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The great trading routes leading from China to the West through the Tarim Basin are shown here. Note how the roads would split as they approached the difficult and often times impassible barriers of the great deserts of this region, the Lop / Gobi and the Taklamakan. But all along the edges of these deserts, at the feet of towering mountains to the north and south, trade cities were watered by spring runoff and monsoonal rains, and became key trading posts along the route. Caravans of all sizes would traverse the route, carrying teas, spices, glassware, precious stones, pottery, pelts, animals and of course silk. At places the trade routes were very busy, as at Dun Huang, or (Tun Huang Center). At other times the route was little more than a thin sandy trail scoured by the winds...as Rana  discover in the brief excerpt below.

EXCERPT From Chapter 5 - Rana

“We are in the lowlands now,” Rana replied. “The land will be uneven before it begins climbing as we approach Miran. This slope on our left is quite barren. Look how the road hugs the edge of that low ridge. We will advance in a column of fours.”

 Word was sent back. Rana could hear the chinking of metal as his troopers began to loosen their short killing swords in the scabbards. They did not have long to wait. The lancers swept around the burned wagon where it still smoldered in the rutted track that passed for a road. They had reached the southernmost arm of the great spice and silk trade road and turned west to Miran, taking the same route as Tando’s caravan. As they advanced, Rana listened and watched keenly for signs of enemy movement in the lowlands ahead, but the ground seemed empty, and unguarded.

 How strange, he thought. This was the fabled trade route he had heard tales of so many times in his youth. It was said that great caravans would travel east and west, laden with cargos of rich spice, the finest silk, and even jade and gold. Where were they now? The road seemed the barest thread, beset by the wind, a vacant and empty place. There were signs that a few wagons had come this way in recent hours, but already the wind was driving tiny drifts of sand and dust across the road, and blotting out the shallow gouges made by the cart wheels. Where were they? Where were the spice trains, and the dancers and jugglers that entertained the caravan traffic? Where were the throngs of pilgrims and travelers, and the train dogs ranging on the flanks of long lines of heavily burdened camels? There was nothing! It was just a simple depression in the ground stretching east and west, lonesome and untraveled.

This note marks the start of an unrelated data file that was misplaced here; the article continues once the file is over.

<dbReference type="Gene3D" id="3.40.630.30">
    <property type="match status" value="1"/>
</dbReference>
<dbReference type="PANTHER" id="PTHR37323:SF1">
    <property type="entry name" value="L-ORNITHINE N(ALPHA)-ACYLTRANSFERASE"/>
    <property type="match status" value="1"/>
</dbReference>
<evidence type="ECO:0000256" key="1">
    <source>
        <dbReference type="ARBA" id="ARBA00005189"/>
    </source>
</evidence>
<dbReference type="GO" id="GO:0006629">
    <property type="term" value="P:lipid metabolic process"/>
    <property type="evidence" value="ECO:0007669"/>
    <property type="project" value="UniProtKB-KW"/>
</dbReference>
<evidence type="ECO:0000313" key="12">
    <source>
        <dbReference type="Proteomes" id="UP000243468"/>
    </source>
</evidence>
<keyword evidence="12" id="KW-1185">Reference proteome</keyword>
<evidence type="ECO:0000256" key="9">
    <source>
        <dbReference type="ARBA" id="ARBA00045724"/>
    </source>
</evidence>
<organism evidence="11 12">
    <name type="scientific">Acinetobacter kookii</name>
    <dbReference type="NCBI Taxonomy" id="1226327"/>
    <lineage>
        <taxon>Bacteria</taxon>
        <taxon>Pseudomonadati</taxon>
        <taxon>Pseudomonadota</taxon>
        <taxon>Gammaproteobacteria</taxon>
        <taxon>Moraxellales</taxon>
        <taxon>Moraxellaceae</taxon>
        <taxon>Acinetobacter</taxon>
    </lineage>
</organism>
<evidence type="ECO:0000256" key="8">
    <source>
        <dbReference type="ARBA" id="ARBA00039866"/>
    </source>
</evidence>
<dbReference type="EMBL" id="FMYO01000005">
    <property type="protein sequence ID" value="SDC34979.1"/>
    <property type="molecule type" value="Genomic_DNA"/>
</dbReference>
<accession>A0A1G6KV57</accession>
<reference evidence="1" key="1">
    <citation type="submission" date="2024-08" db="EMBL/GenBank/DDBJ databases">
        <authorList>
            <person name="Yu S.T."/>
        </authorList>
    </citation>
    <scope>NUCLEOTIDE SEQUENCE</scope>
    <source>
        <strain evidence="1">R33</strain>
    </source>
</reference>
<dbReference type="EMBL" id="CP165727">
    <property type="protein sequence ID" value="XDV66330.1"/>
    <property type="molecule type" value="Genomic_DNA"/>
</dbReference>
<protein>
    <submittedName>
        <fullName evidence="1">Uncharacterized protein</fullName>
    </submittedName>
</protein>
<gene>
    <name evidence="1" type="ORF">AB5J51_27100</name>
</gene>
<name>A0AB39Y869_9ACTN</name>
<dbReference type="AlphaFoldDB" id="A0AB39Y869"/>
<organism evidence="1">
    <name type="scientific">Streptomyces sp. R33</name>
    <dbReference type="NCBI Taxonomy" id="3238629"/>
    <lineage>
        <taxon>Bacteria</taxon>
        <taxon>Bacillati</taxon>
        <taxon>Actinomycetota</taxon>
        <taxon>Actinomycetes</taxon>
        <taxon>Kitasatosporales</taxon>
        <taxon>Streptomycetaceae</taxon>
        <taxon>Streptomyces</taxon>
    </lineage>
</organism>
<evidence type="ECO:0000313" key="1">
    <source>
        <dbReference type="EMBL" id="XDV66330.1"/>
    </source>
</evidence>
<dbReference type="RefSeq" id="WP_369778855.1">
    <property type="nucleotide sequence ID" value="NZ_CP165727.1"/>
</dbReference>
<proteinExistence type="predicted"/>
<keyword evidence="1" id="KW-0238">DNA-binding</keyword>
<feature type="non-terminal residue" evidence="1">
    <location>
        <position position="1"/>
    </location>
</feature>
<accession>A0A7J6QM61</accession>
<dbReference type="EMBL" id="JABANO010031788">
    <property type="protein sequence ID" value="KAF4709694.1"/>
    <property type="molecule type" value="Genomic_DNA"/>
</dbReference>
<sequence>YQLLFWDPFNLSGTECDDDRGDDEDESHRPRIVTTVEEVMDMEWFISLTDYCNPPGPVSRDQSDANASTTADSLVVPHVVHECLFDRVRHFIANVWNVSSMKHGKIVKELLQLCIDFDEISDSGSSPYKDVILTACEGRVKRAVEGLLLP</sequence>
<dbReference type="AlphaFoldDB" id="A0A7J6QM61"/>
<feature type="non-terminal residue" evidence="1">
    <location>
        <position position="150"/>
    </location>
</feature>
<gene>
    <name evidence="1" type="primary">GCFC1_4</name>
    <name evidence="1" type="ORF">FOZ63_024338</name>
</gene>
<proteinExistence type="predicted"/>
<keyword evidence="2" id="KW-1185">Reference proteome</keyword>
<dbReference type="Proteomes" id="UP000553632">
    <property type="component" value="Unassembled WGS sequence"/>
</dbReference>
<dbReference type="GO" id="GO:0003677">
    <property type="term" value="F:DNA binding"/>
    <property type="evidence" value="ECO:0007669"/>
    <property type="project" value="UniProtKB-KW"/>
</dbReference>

Somewhere, thought Rana, this road would reach east to the strong T'ang trading center at Dun Huang. To the west were the great cities of Khotan, Yarkand and Kashgar. But here, the sallow gray earth was parched and lifeless. That any man would wish to walk this road was beyond his understanding. Rana looked at the far horizon and saw nothing but wind blown haze. Off to the north the shroud of dust was broken in places with the pale gleam of sunlight reflecting on water. That would be the Tarim River, he thought. Far to the north it was fed by fresh running streams flowing down from the Tien Shan Mountains, but here it seemed pale and lost, as if deadened by the desolation of the land. The water would be laden with salt. Rana knew he was probably only seeing thin, brackish pools in the distance, fringed by dry, brown reeds and desert scrub on the ground running down to the riverbed. There was no life in the river here, he thought. The Tarim is an old man by the time it reaches this place, pale and drawn. Somewhere beyond the river was the dry salt marsh of the Lop Nor Desert to the north and east. And west? West was the greatest desert in all the lands he knew, the Taklamakan. He had never seen the place, but often heard men speaking of it with quavering voices and fear in their eyes.

 So, this was his charge now.  It was an empty, barren place, but with each forward step, the land became his own.  I am master of all this emptiness, he thought. I am lord of the dust and the sand and, if the wind will leave this road in peace for a time, I will follow it as best I can.

Charchan
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